Dr. Richard Selzer's essay on a physician-assisted suicide of an AIDS patient was originally published in the Sunday New York Times Magazine. Playwright David Rabe's adaption premiered at the New York Theatre Workshop on February 7, 1997. Following a reading of Rabe's play, Dr. Selzer will provide commentary and discuss the artistic differences between his original essay and the adaptation.
The Last Man in Europe: George Orwell in His Own Words by Mark Weston (January 27, 1997)
Piecing together George Orwell's prose from his novels, essays, journalism and letters, Mark Weston has created a two-act drama on the life of the English author. Recently presented at Eton, Oxford and London, England the play stars Michael Allinson as Orwell and is directed by Michael Alexander. Cosponsored by the Greater Capital Region Teacher Center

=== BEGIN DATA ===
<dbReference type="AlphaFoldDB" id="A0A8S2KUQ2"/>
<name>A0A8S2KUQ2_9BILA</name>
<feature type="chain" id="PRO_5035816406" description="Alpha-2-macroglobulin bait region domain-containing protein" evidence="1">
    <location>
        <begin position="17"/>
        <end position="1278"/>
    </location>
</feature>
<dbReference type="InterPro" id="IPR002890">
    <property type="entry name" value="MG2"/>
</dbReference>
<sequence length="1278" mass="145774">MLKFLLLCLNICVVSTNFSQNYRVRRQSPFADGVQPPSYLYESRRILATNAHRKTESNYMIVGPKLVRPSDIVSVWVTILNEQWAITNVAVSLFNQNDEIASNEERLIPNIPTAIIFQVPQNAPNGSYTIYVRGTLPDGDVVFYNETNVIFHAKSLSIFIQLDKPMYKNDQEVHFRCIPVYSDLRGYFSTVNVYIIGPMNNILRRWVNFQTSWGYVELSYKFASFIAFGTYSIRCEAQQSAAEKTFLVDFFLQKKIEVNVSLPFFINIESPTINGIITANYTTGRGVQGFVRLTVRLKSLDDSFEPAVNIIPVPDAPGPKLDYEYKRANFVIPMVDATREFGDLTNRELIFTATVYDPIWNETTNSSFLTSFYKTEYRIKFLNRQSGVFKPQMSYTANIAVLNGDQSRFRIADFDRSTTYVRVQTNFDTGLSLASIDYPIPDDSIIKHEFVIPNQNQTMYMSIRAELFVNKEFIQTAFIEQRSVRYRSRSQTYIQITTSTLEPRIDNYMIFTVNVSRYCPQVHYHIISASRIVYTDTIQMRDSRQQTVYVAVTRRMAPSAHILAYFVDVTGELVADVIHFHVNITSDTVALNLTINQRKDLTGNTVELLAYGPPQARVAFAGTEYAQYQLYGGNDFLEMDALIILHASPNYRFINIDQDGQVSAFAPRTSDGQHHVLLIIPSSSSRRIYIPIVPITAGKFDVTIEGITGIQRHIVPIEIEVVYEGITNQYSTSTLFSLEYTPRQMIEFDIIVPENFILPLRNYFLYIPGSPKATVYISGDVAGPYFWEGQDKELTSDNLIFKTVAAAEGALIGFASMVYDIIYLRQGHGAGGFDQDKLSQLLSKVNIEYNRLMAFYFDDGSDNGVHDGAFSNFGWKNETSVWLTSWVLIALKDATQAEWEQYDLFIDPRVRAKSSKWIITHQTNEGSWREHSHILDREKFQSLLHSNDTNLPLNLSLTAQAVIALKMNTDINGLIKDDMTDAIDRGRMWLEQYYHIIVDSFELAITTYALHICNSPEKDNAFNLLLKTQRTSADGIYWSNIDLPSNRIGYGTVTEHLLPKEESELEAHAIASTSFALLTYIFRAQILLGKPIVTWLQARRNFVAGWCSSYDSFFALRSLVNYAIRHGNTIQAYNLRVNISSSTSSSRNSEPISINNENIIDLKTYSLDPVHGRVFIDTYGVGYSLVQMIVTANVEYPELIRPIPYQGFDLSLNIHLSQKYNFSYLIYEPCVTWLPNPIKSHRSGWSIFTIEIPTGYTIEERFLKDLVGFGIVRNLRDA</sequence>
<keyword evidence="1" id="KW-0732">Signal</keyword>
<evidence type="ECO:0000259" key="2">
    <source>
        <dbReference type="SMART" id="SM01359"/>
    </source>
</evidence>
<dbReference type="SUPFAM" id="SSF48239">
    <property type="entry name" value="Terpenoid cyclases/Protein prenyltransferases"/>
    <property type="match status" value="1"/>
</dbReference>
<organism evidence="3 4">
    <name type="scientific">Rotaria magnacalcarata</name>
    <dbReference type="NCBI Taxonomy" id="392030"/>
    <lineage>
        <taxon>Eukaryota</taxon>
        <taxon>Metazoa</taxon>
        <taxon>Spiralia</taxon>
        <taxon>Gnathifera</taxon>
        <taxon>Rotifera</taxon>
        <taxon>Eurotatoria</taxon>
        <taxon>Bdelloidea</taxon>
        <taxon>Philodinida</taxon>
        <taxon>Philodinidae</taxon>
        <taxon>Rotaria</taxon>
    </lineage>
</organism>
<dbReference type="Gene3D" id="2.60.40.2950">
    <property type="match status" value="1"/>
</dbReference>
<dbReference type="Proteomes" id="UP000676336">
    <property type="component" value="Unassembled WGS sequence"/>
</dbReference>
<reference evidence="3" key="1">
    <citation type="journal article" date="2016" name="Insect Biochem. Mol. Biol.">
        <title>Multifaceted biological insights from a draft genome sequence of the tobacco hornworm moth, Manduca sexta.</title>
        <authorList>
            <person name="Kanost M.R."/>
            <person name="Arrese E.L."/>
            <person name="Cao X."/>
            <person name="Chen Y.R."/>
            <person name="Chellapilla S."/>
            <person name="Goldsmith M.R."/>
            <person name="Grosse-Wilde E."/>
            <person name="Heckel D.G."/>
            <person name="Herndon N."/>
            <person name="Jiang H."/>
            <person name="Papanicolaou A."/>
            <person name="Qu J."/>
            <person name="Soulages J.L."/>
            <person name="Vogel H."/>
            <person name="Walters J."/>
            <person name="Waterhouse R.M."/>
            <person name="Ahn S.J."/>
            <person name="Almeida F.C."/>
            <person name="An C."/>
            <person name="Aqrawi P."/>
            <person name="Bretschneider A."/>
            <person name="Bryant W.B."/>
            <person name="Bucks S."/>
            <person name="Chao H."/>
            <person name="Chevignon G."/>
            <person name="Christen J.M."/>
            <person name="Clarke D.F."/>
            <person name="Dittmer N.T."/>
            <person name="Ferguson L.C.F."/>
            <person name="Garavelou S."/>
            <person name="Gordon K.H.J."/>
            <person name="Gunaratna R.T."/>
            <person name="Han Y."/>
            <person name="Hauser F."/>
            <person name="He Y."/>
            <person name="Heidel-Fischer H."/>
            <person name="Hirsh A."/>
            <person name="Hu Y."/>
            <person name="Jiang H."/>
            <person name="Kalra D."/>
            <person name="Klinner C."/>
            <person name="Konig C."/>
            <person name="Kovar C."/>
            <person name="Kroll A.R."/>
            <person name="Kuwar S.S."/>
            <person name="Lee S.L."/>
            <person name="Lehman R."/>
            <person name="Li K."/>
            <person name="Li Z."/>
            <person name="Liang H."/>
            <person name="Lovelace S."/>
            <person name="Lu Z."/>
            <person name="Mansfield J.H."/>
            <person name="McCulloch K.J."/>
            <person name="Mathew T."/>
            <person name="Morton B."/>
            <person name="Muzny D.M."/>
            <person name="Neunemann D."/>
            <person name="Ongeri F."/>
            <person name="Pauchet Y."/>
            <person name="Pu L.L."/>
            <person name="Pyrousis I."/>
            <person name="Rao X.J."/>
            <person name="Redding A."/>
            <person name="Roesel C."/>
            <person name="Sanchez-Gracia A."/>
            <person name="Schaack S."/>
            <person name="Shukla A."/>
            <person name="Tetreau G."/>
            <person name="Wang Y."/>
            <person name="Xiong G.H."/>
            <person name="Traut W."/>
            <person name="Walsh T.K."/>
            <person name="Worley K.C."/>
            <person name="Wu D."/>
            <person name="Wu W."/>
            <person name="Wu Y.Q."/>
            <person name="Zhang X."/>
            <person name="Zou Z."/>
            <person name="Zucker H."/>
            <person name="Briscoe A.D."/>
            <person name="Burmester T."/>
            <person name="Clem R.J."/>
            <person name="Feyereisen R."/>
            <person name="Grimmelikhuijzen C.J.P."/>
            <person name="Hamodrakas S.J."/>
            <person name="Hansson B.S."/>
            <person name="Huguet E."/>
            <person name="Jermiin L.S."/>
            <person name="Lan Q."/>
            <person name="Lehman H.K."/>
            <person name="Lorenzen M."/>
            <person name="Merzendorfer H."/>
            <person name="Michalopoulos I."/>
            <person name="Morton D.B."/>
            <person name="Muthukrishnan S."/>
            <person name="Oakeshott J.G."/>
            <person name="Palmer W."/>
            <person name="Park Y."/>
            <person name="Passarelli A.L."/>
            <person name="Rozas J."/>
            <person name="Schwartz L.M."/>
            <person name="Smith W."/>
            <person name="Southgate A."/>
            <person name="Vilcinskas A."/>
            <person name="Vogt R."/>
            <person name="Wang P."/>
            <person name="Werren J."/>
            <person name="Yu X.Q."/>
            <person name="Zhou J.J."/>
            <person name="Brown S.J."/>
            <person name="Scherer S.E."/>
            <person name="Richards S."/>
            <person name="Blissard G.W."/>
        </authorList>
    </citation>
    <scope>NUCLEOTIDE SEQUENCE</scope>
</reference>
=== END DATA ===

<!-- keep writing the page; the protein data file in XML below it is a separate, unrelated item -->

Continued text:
Henry James' The Turn of the Screw, adapted by Jeffrey Hatcher (February 8, 1997)
An adaptation of Henry James' novella of children, ghosts, and unreality. Hatcher's version features two actors playing all the parts. Hatcher's most recent plays include Two Nikita and Three Viewings. New York Magazine has called Hatcher, "a new, true, idiosyncratic voice in the theater."
Miserere, by Robert Stone (February 15, 1997)
Novelist and short story writer Robert Stone, author of the novels A Hall of Mirrors (1967), Dog Soldiers (1974), which won the National Book Award, A Flag for Sunrise (1981), Children of Light (1986), and Outerbridge Reach (1992), has adapted his short story Miserere into a play. A controversial story of abortion, Catholic faith and responsibility, Miserere first appeared in the June 24 and July 1, 1996 summer fiction issue of The New Yorker.